Loughborough University
Leicestershire, UK
LE11 3TU
+44 (0)1509 263171
Loughborough University

Loughborough University Institutional Repository

Please use this identifier to cite or link to this item: https://dspace.lboro.ac.uk/2134/21528

Title: Experimental and computational study of vehicle surface contamination on a generic bluff body
Authors: Kabanovs, Anton
Varney, Max
Garmory, Andrew
Passmore, M.A.
Gaylard, Adrian P.
Issue Date: 2016
Publisher: © SAE International
Citation: 2016. Experimental and computational study of vehicle surface contamination on a generic bluff body. SAE World Congress 2016, Detroit, SAE Technical Paper 2016-01-1604, doi:10.4271/2016-01-1604.
Series/Report no.: SAE Technical Paper;2016-01-1604
Abstract: This paper focuses on methods used to model vehicle surface contamination arising as a result of rear wake aerodynamics. Besides being unsightly, contamination, such as self-soiling from rear tyre spray, can degrade the performance of lighting, rear view cameras and obstruct visibility through windows. In order to accurately predict likely contamination patterns, it is necessary to consider the aerodynamics and multiphase spray processes together. This paper presents an experimental and numerical (CFD) investigation of the phenomenon. The experimental study investigates contamination with controlled conditions in a wind tunnel using a generic bluff body (the Windsor model.) Contamination is represented by a water spray located beneath the rear of the vehicle. The aim is to investigate the fundamentals of contamination in a case where both flow field and contamination patterns can be measured, and also to provide validation of modelling techniques in a case where flow and spray conditions are known. CFD results were obtained using both steady RANS and unsteady URANS solvers, combined with particle tracking methods. Steady RANS does not capture the wake structures accurately and this affects the contamination prediction. URANS is able to recover the large-scale wake unsteadiness seen in the experimental data, but the difference between the experimental and computational contamination distributions is still notable. The CFD is also able to provide further insight by showing the behaviour of particles of different sizes. Large particles are found to take on a ballistic trajectory and penetrate the wake. In contrast, small particles are shown to be less likely to become entrained into the wake.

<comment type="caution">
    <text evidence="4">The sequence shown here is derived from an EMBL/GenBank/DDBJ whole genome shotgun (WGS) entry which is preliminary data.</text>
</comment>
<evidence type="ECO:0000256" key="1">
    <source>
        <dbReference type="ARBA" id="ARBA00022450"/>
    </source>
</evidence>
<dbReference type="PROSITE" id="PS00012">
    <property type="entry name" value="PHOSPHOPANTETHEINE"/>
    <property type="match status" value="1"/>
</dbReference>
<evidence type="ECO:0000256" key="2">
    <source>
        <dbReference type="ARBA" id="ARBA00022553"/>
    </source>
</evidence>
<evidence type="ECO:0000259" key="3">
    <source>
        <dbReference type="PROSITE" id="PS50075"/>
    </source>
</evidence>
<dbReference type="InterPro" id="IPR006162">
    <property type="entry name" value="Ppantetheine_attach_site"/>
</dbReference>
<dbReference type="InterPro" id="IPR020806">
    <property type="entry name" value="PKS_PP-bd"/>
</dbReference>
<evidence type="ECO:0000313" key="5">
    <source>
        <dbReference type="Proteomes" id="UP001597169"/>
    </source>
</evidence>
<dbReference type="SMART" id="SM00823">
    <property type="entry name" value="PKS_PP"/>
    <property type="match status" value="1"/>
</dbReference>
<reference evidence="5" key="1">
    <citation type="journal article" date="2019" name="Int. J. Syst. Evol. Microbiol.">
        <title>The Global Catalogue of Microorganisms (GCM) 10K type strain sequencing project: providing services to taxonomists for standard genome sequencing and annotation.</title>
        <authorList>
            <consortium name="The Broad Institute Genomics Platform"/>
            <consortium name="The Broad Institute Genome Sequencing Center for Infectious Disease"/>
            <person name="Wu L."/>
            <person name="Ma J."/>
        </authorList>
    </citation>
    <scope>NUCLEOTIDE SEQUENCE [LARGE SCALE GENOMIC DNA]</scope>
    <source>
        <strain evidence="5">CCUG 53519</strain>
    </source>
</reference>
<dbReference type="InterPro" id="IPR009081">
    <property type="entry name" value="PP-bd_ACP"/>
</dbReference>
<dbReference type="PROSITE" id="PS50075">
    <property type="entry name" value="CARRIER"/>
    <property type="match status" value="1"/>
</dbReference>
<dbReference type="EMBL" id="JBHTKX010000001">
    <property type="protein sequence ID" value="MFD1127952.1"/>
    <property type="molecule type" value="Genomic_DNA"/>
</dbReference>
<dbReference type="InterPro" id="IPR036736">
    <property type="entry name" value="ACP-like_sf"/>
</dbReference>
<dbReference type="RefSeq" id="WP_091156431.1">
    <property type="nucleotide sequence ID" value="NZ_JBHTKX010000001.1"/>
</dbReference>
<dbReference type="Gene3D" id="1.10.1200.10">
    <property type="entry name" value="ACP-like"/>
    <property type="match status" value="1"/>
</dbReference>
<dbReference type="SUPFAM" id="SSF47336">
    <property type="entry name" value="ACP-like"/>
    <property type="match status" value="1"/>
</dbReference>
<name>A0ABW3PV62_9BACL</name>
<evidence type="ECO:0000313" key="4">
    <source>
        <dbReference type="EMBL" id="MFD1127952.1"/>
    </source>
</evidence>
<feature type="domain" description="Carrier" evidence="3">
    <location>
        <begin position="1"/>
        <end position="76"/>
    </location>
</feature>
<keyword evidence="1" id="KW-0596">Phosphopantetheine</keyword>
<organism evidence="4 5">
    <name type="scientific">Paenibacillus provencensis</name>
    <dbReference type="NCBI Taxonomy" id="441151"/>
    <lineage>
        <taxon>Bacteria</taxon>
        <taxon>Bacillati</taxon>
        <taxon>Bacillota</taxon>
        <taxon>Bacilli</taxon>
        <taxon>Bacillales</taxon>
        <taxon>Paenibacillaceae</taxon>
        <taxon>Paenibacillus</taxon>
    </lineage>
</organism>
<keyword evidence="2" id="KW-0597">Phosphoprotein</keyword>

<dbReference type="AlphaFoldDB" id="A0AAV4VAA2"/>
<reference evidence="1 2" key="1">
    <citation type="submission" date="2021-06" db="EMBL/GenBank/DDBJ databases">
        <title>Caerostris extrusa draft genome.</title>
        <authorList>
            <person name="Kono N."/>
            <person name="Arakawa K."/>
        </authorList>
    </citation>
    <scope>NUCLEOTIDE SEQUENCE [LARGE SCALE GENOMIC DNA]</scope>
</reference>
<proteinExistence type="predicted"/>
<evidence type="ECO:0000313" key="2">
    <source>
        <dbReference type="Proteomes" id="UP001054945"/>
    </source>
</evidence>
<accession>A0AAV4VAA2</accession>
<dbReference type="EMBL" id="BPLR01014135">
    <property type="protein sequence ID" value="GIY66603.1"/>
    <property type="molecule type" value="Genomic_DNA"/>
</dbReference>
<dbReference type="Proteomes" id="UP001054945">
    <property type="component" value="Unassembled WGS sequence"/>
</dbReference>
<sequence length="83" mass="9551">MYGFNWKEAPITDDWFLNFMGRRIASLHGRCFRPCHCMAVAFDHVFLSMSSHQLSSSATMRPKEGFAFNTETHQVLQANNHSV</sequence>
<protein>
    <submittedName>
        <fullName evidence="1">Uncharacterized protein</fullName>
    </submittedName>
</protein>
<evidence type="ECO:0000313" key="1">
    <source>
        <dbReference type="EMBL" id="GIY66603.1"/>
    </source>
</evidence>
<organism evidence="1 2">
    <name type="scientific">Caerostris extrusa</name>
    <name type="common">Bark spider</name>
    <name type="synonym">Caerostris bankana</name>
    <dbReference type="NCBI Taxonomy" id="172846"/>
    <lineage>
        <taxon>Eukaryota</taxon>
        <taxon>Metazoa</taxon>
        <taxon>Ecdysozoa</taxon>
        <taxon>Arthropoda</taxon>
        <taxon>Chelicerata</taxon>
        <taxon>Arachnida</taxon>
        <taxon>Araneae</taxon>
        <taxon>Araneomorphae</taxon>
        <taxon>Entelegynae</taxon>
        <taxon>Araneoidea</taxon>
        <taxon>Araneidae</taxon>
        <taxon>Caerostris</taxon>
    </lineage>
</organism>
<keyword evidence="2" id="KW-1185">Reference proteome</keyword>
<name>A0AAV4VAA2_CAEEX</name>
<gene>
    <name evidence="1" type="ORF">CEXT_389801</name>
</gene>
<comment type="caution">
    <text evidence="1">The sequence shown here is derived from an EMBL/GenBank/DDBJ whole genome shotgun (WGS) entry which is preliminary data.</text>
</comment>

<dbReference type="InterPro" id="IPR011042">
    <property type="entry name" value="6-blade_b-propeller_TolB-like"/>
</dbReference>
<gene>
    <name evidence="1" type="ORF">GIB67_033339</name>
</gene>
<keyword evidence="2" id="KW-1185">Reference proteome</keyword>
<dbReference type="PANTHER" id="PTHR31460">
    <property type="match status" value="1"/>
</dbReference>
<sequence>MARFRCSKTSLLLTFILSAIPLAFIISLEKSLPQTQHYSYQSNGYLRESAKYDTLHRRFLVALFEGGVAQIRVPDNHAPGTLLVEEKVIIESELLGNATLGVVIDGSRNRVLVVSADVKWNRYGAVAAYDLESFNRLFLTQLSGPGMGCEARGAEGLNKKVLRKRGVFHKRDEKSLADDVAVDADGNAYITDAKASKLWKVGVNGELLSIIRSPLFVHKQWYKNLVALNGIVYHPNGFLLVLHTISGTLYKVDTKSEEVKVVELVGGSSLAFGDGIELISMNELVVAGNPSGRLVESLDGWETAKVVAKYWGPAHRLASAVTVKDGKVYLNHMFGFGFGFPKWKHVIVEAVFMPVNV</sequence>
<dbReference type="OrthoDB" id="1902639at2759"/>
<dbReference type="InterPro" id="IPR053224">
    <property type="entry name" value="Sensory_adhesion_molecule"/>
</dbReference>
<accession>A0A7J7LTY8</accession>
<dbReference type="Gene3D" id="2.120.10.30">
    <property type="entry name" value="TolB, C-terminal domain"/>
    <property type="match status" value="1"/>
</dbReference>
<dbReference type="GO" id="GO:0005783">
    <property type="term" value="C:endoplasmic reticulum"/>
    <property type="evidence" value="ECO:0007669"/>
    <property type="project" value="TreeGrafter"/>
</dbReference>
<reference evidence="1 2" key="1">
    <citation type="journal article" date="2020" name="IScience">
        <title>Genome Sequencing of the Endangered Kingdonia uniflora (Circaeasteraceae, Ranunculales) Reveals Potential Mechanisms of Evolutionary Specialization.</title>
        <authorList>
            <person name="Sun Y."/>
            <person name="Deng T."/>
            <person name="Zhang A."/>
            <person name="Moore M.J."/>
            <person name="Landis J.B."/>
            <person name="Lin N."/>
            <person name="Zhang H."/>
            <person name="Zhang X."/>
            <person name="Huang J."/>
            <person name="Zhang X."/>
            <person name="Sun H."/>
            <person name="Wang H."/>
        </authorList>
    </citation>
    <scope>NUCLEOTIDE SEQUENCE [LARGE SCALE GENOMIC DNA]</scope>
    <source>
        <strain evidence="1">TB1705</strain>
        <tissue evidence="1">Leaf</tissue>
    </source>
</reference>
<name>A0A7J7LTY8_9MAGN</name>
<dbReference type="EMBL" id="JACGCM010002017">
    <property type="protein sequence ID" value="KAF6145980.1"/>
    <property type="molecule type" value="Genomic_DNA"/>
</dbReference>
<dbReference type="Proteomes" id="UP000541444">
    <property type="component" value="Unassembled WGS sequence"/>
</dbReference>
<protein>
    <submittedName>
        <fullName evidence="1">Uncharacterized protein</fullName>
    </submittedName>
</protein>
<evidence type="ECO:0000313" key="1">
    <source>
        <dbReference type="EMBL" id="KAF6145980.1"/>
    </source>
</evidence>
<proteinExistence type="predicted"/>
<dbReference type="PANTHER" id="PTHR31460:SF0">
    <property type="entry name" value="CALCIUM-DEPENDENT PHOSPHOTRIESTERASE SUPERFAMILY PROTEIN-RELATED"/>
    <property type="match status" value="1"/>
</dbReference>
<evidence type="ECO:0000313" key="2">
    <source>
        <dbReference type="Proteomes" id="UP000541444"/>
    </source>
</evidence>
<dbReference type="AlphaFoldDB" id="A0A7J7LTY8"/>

Description: This paper was published in SAE Technical Paper 2016-01-1604 and the definitive published version is available at http://dx.doi.org/10.4271/2016-01-1604
Version: Published
DOI: 10.4271/2016-01-1604
URI: https://dspace.lboro.ac.uk/2134/21528
Publisher Link: http://dx.doi.org/10.4271/2016-01-1604
Appears in Collections:Conference Papers and Presentations (Aeronautical and Automotive Engineering)

Files associated with this item:

File Description SizeFormat
Passmore_21528_2016-01-1604.pdfPublished version4.36 MBAdobe PDFView/Open

 

SFX Query

Items in DSpace are protected by copyright, with all rights reserved, unless otherwise indicated.